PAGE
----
I have a really hard time cooking split peas until they are soft. I follow the recipe to a T, but still after 30 minutes, the split peas are still quite hard and dense. I've cooked split peas for 2 hours before, and they still are hard. Does anyone have any suggestions or tips? (I have a Le Creuset dutch oven, so my pot is definitely retaining heat!) Thanks! (BTW, thanks, Heidi for all the great recipes!)


I made this last night. It's the best lentil soup I've ever made. Heidi, you rock!


I see coconut and I shudder...I see coconut milk and I swoon! Great soup. Now, you must quit recommending cookbooks :) I just got Good to the Grain and the first thing I did was make the Kasha Pudding...........very nice. Next are the Figgy Scones. Thank you again!


The kale salad from the Esalen cookbook is incredible, you'll be blown away by it. I recently made it on Jane Spice.


I just made this for dinner and ended up burning the roof of my mouth because I could not wait for it to cool down before I had a spoon! It is so very worth the burn. Absolutely yummy. I cooked the lentils in the pressure cooker to save time - for about 15 mins - and followed all other directions per recipe. I am already looking forward to a tasty lunch tomorrow.


In Southern parts of India, an everyday staple in most homes goes like this: prepare seasoning in ghee/clarified butter or oil, a bit of mustard seeds, cumin, dried red chillis (can be substituted with paprika), crushed garlic or asafoetida and a sprig of curry leaves. You need to get your seasoning right here. The mustard needs to pop while cumin should brown a bit before you throw in some chopped onions and grated ginger, saute till onions turn transparent and pour this over the cooked and mushy lentils and finish off with fresh coriander leaves garnish. That's a basic South Indian dal recipe. You can take add chopped greens, especially spinach, amaranth leaves or fenugreek leaves work very well. There are innumerable combinations that go with split pigeon peas and the above basic seasoning. Bottle gourd, ridge gourd, tomato, lemon cucumber and pumpkin to name a few.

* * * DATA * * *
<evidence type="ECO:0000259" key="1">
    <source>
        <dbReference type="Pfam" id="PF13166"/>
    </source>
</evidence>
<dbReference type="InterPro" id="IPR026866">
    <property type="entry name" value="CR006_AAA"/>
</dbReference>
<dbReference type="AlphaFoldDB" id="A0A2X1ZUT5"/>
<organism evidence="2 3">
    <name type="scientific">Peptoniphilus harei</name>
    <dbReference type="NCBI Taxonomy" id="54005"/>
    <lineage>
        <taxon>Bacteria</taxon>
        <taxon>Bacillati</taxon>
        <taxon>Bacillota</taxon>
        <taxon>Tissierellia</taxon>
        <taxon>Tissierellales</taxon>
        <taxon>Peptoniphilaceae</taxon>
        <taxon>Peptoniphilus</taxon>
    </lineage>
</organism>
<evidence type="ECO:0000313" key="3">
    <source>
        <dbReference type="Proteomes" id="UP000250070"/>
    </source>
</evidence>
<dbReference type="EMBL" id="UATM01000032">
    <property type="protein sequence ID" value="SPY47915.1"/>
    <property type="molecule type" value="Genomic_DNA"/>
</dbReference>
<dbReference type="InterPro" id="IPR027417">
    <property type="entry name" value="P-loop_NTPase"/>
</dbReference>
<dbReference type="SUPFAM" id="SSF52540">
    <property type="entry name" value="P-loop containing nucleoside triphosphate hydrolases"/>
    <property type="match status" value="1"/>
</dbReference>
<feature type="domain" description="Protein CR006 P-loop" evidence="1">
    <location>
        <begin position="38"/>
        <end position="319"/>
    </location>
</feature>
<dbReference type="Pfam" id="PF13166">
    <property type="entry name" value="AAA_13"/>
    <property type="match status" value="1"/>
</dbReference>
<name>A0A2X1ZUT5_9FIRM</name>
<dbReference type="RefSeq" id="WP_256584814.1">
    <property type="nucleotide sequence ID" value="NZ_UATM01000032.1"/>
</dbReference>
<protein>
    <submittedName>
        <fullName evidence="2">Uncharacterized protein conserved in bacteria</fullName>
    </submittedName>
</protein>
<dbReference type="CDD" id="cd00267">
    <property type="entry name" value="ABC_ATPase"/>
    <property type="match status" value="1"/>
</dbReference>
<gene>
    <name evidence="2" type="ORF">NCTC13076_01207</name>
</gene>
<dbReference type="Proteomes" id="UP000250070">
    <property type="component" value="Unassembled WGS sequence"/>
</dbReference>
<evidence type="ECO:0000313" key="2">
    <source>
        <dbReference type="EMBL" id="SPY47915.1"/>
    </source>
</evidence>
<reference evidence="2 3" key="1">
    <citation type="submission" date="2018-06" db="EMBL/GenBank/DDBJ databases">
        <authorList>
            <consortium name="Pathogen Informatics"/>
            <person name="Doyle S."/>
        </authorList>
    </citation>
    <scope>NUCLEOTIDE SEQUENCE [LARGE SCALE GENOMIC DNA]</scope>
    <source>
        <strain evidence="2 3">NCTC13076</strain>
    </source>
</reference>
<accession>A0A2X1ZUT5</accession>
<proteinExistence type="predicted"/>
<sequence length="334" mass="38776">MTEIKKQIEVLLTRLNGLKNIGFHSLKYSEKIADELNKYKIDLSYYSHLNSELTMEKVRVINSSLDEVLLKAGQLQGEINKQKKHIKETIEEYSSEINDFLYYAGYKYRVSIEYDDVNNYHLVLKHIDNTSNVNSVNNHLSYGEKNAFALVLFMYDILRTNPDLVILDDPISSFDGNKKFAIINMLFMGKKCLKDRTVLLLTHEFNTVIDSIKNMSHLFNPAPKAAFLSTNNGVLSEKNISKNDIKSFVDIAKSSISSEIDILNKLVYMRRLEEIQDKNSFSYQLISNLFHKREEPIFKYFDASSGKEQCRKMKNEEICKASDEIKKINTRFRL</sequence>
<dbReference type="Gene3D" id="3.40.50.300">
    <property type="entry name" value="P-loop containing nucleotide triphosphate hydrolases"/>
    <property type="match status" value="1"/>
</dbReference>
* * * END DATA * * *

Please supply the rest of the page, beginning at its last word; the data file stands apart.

Really good the first day, but absolutely awesome the next day. It's thicker the second day, making it what I would call a Thai-inspired vegetarian chili. I made it with French lentils, substituted ground ginger for fresh, and used McCormick's Hot Madras Curry Powder, which was fine for me, but too spicy for the kids. I'll go with a milder curry powder next time. A real keeper. Thanks Heidi!


What a fun party idea and this soup sounds amazing! Thanks for sharing!!


This sounds delicious, and I have everything it calls for (minus the split peas, but that's easy to pick up), BUT! I have a deep and abiding hatred for cooked raisins in anything. Any ideas for a substitute? I could always omit them, I realize, but I thought I'd see if you had any ideas for something that would be compatible with the rest of the flavors in the soup.


I made this for dinner last night, unfortunately without golden raisins which I thought I had but didn't. I also couldn't find yellow split peas at my local grocery store (wah!) so I used yellow lentils instead. Anyway it still came out really delicious! We thought it could have used even a little more kick, but maybe I should have toasted the curry powder longer...? But thanks for the recipe! :)


Yes, time to wave goodbye to all our favorite winter foods - I'm a little sad! But the sun that's finally out here in Boston is cheering me up :-) The addition of raisins to this soup is something I wouldn't have thought of - love it!

Michelle @ Find Your Balance

Heidi, this soup is delicious. I happened to have all these ingredients at home yesterday. So, I prepared the soup. It came out exactly like the picture. Thank you fo sharing.


Love this recipe! Made it for dinner but substituted raisins for chorizo - couldn't resist using it up. Lovely recipe. We'll make this one, again.


I just made this soup for dinner and it is amazing! YUM!


this look incredible and I'm excited to try this out! I was wondering, other than a hunk of crusty bread, what would you serve alongside this? I know that it is hearty enough to be a one-bowl gig, but i like sides to round out meals. would love your thoughts!